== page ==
A Panel Discussion on the Grateful Dead
Introduction | Biography | Panel Discussion | Reviews
In the year 2003, the reputation of the Grateful Dead precedes them. Most of us are more familiar with their legend - the jams, the Deadheads, the drugs and the psychedelia - than we are with their music. Though all of TM's writers were alive for the release of the Dead's last studio album (Built to Last, in 1989), none of us were there to experience the Grateful Dead heyday in the late 60s and 70s. Given the resurgence of jambands and alt.country in the 1990s, it's surprising how little of the Grateful Dead's catalogue seeped back into playlists. In the postmodern nineties, we were more likely to see the Dead spoofed than we were to hear their work proper. I knew a great deal about what the Grateful Dead were like, but not much of what they really were. And I knew I wasn't alone.
It's in front of this backdrop that TANGMONKEY.COM's music department turns to the Grateful Dead with fresh, indie hipster eyes. We're not aging hippies, most of us aren't suffering from acid flashbacks, and for music critics, we're woefully ignorant of this canonical rock band. As Rhino and Warner Music unleash a volley of rereleased records by the Grateful Dead, we listened, took notes, and (re)evaluated America's most famous tour-band. [Sean Michaels]
The Grateful Dead began and ended with singer/songwriter Jerry Garcia. It was in Palo Alto, CA, that Garcia assembled The Warlocks in July of 1965. The band was drawn from the local folk and bluegrass scene: Garcia was joined by Bob Weir on guitar, Ron "Pigpen" McKernan on keyboards, Bill Kreutzmann on drums and electronic music composer Phil Lesh on bass. Garcia's friend Robert Hunter wrote the lyrics.
By the end of 1965, The Warlocks had found themselves a patron: the wealthy Ken Kesey, author of One Flew Over the Cuckoo's Nest and famed LSD-advocate, recruited Garcia's band to play at the Acid Tests, a series of arty LSD parties for the public. The drug had yet to be criminalized, and in this setting, The Warlocks' warm, jam-driven songs flourished. Taking a phrase from an ancient Egyptian prayer, The Warlocks were reborn as the Grateful Dead, gaining further bankroll courtesy of LSD manufacturer Owsley Stanley. The band moved into a communal house in San Francisco's hippie haven Haight-Ashbury, signed to MGM in 1966, and then were dropped soon after.
During 1967's Summer of Love, the Grateful Dead became the toast of the Bay Area, appearing at all of the area's top venues. They released their self-titled debut in March of that year and after a performance at the now-legendary Monterey Pop Festival, expanded to include a second drummer, Mickey Hart. Anthem of the Sun was released in 1968, Aoxomoxoa in 1969. Unfortunately, the Grateful Dead were not frugal studio experimenters; they were now in debt to their label for more than $100,000.
In dire financial straits, the Grateful Dead did what most of us do when we owe the Man a few dollars: they released a live record. 1969's Live/Dead was a commercial success, capturing the group's live energy in a way that preceding albums had not. Workingman's Dead and American Beauty followed - studio albums with a revitalizing acoustic focus.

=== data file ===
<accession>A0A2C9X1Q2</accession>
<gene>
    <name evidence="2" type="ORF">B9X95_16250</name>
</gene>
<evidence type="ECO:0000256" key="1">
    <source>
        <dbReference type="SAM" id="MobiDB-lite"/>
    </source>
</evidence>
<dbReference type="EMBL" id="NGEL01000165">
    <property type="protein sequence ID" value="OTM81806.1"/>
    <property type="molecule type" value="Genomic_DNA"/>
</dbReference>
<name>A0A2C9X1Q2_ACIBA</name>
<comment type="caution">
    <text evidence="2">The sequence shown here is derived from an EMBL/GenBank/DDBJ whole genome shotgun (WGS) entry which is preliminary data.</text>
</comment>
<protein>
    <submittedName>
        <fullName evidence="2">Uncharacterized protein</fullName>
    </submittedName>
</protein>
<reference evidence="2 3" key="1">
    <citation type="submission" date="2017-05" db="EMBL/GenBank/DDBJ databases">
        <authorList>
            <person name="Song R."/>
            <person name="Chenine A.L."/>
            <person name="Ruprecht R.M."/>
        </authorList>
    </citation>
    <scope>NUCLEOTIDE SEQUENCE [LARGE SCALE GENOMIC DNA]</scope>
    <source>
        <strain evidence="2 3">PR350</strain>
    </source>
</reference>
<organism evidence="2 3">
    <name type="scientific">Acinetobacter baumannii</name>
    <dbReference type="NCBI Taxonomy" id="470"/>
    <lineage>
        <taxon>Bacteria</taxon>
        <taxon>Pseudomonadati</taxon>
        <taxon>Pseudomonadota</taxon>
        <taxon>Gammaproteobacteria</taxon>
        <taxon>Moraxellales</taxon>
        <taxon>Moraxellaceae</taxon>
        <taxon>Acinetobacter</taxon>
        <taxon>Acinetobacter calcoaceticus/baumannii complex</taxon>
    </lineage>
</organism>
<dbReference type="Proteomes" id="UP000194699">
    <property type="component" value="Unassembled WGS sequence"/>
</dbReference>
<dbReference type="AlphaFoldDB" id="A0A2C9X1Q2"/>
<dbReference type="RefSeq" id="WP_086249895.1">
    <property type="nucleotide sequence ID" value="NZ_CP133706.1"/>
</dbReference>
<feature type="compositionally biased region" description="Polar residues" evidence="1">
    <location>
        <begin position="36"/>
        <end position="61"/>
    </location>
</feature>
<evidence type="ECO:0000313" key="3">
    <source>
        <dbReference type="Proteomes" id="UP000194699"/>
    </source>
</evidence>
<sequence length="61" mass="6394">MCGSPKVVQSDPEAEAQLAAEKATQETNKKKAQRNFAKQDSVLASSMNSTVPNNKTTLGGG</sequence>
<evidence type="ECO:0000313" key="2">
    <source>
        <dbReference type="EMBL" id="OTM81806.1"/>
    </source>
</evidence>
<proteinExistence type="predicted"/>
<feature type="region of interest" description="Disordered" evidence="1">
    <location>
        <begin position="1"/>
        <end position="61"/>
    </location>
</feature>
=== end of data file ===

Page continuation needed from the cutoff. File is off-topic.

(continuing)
Over the 1970s, the Grateful Dead's live reputation grew, attracting more and more fans to their highly improvised, drug-fuelled shows. The "Deadheads" became the Grateful Dead's tie-dyed retenue, as much a part of the G.D. experience as the music itself. Though Pigpen died of liver failure in 1973, touring continued, shows were bootlegged, the Dead's reputation grew, new albums were squeezed out every couple of years. The releasing schedule trickled out as the band entered the eighties, however - Keith Godchaux, who replaced Pigpen on keys, was killed in a 1980 car-crash. Concerts were the group's principal activity until 1987's In the Dark. Suddenly, the Grateful Dead were in the Top Ten, their video was on MTV rotation, new fans were flocking. The once-mellow crowds were still pot-addled and acid-tripping, but now they had begun to enter conflicts with the police. In an inevitable response to his continued substance abuse, Garcia's health suffered, even as the group toured with Bob Dylan and released their final studio effort, Built to Last (1989). In 1990, the band's third keyboardist, Brent Mydland, ODed, and on August 9th, 1995, Jerry Garcia was found dead in his room at a drug clinic in California. He was 53.
Needless to say, since Garcia's death, there has been no shortage of reissues, remasterings, reunions and retrospectives. The haze hasn't lifted: in one form or another, the Dead live on. [Sean Michaels]
TANGMONKEY.COM's music writers each received a package including one or more of the Grateful Dead rereleases. They listened, took notes, and then shared their thoughts via email. Dusty Dewan, Kevin J, Sean Michaels, and Matthew Pollesel.
What was your prior experience with the Grateful Dead?
Do they sound like you expected?
Is the music any good?
How do you think they have influenced pop music? Which current artists are in their debt?
If they suddenly appeared on the scene today, how would they be received?
Do you think they deserve their current reputation?
What was your prior experience with the Grateful Dead?
Kevin: Other than a certain fondness for their video for "I Will Get By" (those dancing skeletons get me every time), I only had vague mental hippie associations.